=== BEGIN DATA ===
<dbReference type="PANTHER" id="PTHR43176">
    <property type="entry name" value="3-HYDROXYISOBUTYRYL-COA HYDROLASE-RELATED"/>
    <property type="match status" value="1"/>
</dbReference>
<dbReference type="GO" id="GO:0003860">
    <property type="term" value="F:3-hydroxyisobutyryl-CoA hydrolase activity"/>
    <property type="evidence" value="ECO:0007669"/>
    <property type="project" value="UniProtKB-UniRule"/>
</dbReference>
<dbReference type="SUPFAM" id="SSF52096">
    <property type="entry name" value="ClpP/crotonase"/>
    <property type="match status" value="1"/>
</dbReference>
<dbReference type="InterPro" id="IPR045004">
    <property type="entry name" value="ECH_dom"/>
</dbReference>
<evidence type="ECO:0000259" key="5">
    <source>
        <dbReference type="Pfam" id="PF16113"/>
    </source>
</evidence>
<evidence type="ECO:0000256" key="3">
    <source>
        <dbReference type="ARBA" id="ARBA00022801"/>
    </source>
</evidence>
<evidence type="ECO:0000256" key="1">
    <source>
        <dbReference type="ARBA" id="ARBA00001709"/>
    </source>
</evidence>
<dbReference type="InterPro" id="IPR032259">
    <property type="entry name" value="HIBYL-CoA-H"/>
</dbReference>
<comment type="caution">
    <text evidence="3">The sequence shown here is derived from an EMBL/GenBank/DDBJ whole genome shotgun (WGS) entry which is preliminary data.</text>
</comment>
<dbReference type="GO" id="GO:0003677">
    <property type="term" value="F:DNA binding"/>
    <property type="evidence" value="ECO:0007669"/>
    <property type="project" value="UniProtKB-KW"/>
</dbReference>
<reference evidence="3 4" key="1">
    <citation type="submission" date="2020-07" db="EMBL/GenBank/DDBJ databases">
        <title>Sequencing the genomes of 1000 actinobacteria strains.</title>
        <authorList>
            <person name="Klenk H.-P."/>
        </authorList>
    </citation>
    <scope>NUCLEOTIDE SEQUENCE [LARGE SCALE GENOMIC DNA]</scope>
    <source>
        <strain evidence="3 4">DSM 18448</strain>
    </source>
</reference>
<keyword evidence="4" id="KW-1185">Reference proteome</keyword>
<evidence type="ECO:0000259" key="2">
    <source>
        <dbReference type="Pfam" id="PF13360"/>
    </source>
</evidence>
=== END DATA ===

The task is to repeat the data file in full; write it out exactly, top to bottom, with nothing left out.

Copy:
<dbReference type="PANTHER" id="PTHR43176">
    <property type="entry name" value="3-HYDROXYISOBUTYRYL-COA HYDROLASE-RELATED"/>
    <property type="match status" value="1"/>
</dbReference>
<dbReference type="GO" id="GO:0003860">
    <property type="term" value="F:3-hydroxyisobutyryl-CoA hydrolase activity"/>
    <property type="evidence" value="ECO:0007669"/>
    <property type="project" value="UniProtKB-UniRule"/>
</dbReference>
<dbReference type="SUPFAM" id="SSF52096">
    <property type="entry name" value="ClpP/crotonase"/>
    <property type="match status" value="1"/>
</dbReference>
<dbReference type="InterPro" id="IPR045004">
    <property type="entry name" value="ECH_dom"/>
</dbReference>
<evidence type="ECO:0000259" key="5">
    <source>
        <dbReference type="Pfam" id="PF16113"/>
    </source>
</evidence>
<evidence type="ECO:0000256" key="3">
    <source>
        <dbReference type="ARBA" id="ARBA00022801"/>
    </source>
</evidence>
<evidence type="ECO:0000256" key="1">
    <source>
        <dbReference type="ARBA" id="ARBA00001709"/>
    </source>
</evidence>
<dbReference type="InterPro" id="IPR032259">
    <property type="entry name" value="HIBYL-CoA-H"/>
</dbReference>
<comment type="caution">
    <text evidence="3">The sequence shown here is derived from an EMBL/GenBank/DDBJ whole genome shotgun (WGS) entry which is preliminary data.</text>
</comment>
<dbReference type="GO" id="GO:0003677">
    <property type="term" value="F:DNA binding"/>
    <property type="evidence" value="ECO:0007669"/>
    <property type="project" value="UniProtKB-KW"/>
</dbReference>
<reference evidence="3 4" key="1">
    <citation type="submission" date="2020-07" db="EMBL/GenBank/DDBJ databases">
        <title>Sequencing the genomes of 1000 actinobacteria strains.</title>
        <authorList>
            <person name="Klenk H.-P."/>
        </authorList>
    </citation>
    <scope>NUCLEOTIDE SEQUENCE [LARGE SCALE GENOMIC DNA]</scope>
    <source>
        <strain evidence="3 4">DSM 18448</strain>
    </source>
</reference>
<keyword evidence="4" id="KW-1185">Reference proteome</keyword>
<evidence type="ECO:0000259" key="2">
    <source>
        <dbReference type="Pfam" id="PF13360"/>
    </source>
</evidence>